Chrome free Copperplate photogravure process

Hervé Sachy has been working with Copper photogravure etchings for over 40 years, but was, due to the ban of dichromate forced to find a new way to do etchings. This resulted in a chrome free copper photogravure process – better for both the artist and the environment.

Writer and photography / Hervé Sachy


Hervé Sachy, who has lived in the South of France for the last 40 years, learned traditional etching techniques as a student in Paris. During all those years of etching, Hervé’s developed a passion for working with metal and specifically copper. Hervé also soon found the symbiosis between etching and photography. After various attempts, he finally realized that photography had started with gravure printing.

As an autodidact, Hervé Sachy learned the copper photogravure technique of the 19th century, and after a few years of works, he managed to master the technique.

In 2017 it became virtually impossible to find dichromate – the essential chemical compound the copper photogravure process – in Europe.

“This ban is in my opinion completely legitimate when we know the toxicity of these chromates for human and animal health and also for our planet.”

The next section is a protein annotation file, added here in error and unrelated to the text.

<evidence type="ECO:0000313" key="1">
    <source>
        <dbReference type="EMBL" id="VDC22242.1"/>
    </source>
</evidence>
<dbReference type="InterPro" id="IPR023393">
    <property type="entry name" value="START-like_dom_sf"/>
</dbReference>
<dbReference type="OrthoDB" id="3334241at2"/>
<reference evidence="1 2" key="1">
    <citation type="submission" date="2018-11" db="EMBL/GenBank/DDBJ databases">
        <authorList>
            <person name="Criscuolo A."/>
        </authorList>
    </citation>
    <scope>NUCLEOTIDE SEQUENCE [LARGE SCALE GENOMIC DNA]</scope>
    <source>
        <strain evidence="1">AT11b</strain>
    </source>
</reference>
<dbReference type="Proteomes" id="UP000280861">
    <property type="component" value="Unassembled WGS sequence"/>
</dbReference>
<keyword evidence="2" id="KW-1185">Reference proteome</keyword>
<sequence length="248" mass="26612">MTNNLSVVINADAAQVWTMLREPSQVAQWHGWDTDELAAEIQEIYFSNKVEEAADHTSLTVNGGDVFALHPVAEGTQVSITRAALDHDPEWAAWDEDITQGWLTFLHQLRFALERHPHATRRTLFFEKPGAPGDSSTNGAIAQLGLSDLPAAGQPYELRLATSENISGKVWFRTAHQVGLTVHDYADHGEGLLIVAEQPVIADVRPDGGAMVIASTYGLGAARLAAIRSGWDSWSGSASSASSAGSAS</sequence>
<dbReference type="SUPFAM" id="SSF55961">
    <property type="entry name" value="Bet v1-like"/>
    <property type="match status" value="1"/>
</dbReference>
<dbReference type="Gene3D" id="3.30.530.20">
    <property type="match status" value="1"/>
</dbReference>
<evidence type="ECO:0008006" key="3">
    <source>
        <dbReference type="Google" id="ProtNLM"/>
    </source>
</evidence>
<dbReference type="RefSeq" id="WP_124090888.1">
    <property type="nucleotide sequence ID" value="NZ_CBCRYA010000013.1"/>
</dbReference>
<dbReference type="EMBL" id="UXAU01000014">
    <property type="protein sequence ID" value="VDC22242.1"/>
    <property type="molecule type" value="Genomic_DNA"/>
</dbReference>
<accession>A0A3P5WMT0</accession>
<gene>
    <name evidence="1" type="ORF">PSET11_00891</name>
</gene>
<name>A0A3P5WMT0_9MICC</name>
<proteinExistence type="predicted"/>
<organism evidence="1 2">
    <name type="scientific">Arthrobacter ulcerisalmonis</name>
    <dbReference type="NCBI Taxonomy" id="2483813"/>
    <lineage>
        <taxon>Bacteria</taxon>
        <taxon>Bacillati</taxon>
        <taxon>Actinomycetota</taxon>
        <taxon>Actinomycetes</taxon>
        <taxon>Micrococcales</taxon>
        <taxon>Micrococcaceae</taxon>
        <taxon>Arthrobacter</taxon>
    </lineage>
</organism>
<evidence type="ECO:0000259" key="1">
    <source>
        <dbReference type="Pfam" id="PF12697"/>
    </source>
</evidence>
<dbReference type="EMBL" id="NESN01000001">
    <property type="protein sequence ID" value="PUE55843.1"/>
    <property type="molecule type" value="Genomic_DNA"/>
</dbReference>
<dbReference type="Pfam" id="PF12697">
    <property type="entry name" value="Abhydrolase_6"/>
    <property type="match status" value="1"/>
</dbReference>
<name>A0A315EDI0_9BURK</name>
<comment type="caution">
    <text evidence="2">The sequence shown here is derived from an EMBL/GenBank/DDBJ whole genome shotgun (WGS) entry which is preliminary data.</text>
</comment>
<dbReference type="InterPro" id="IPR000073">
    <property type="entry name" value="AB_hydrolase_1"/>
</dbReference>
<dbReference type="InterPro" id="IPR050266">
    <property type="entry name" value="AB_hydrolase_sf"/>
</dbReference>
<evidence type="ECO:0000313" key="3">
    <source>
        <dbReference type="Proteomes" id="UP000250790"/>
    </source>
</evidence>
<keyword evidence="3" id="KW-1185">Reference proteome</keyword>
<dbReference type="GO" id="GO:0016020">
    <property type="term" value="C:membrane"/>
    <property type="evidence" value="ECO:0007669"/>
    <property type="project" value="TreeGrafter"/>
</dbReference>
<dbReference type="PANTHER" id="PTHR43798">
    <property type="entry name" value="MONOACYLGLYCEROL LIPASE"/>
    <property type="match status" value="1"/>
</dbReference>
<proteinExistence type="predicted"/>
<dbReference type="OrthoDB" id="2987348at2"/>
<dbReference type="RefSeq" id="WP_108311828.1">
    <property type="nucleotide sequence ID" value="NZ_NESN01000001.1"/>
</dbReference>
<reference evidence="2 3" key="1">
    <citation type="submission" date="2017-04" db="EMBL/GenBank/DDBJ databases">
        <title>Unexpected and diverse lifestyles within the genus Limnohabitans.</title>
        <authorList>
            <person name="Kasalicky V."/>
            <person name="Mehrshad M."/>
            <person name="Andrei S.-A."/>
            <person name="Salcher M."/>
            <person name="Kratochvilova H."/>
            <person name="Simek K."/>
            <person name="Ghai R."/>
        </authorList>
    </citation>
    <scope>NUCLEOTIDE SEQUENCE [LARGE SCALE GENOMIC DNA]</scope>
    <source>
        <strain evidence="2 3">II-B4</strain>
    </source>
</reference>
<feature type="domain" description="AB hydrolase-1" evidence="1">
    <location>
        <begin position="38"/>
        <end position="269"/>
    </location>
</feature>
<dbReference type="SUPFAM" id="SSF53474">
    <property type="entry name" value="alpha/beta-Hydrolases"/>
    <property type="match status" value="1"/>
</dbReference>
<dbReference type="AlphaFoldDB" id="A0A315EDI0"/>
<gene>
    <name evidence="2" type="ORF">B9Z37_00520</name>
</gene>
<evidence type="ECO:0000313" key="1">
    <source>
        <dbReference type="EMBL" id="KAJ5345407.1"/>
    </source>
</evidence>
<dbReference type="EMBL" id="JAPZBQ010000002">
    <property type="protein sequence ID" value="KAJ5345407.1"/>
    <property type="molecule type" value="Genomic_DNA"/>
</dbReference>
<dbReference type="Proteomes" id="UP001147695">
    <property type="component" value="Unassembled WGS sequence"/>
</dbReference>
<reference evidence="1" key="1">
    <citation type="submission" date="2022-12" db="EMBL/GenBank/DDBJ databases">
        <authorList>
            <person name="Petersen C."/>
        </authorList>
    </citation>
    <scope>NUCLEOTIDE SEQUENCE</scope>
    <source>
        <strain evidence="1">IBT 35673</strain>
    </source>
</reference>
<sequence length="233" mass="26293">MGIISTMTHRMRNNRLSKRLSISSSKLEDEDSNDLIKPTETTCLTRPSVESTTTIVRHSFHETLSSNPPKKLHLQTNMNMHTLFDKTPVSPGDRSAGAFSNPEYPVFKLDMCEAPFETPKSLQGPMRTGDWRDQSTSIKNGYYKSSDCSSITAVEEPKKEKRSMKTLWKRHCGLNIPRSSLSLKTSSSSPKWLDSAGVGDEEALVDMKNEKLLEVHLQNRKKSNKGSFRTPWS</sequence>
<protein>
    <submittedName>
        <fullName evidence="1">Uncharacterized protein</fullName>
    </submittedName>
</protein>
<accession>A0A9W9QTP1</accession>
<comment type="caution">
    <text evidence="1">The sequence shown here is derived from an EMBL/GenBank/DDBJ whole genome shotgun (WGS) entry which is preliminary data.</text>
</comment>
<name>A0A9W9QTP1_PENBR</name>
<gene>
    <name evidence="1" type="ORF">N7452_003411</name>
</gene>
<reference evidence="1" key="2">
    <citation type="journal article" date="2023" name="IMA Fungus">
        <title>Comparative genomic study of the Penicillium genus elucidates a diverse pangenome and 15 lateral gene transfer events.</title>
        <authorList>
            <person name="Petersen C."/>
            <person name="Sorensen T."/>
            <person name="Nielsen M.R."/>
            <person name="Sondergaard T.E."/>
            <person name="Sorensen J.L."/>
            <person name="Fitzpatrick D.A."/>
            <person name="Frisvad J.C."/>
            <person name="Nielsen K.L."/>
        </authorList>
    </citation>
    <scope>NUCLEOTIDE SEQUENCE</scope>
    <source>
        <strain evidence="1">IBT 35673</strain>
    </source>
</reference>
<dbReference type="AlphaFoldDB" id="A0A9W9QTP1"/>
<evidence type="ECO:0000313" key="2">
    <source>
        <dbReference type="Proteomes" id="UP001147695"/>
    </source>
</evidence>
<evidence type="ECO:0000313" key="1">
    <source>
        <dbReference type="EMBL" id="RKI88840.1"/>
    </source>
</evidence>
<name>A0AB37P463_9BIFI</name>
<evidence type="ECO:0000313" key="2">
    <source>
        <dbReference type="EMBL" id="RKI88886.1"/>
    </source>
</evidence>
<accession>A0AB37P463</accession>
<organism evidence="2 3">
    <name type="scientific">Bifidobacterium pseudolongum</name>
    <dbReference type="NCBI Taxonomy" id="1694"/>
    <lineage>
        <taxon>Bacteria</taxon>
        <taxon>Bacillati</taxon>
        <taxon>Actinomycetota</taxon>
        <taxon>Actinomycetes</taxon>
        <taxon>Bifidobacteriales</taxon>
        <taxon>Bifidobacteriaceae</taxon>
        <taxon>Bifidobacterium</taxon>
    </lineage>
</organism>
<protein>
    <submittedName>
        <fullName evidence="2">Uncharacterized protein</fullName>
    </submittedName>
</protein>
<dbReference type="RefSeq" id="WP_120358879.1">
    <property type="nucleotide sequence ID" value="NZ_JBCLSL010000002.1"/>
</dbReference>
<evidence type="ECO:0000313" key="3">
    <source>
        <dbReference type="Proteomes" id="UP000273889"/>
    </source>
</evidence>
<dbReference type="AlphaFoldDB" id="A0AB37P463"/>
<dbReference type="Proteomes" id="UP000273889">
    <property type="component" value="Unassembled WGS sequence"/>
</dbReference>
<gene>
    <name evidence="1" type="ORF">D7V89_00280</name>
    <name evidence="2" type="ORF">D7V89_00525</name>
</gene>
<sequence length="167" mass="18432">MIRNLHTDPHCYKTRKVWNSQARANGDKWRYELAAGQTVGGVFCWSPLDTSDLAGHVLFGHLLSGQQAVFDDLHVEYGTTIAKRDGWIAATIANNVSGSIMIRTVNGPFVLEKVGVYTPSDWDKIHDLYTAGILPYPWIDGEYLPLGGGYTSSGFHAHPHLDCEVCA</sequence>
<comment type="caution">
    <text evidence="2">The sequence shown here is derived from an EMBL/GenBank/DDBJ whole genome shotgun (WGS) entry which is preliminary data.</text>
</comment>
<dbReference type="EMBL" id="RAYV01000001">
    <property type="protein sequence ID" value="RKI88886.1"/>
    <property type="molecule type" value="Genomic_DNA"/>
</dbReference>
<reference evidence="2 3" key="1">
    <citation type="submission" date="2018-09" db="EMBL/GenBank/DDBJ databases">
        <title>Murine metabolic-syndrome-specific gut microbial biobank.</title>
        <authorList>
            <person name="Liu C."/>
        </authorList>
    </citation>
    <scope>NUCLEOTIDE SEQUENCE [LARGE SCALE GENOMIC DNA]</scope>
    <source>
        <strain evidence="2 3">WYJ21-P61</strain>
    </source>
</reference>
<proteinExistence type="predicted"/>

Picture of disulfonic Acid Disodium Salt Tetrahydrate
 chemical powder
DAS or Diazidostilbène CAS: 2718-90-3
4,4′ – Diazidostilbene-2,2′ – disulfonic Acid Disodium Salt Tetrahydrate
 C14H8N6Na2O6S2·4H2O

The ban of dichromate in Europe was the motivation for Hervé to search for a new copperplate photogravure process, one that is more ecological and less toxic. Hervé Sachy receives artists in his studio and believes it is important to teach students how to work with legal and environmentally friendly products.

 

The new chrome free copper photogravure process

Paper being senzitised
Example of sensitization in a tray with a 3% DAS solution for a specific time evaluated after several tests.
Compare with the “ordinary” more toxic copper photogravure process here.

1. Gelatin paper sensitization as in the classic copper photogravure process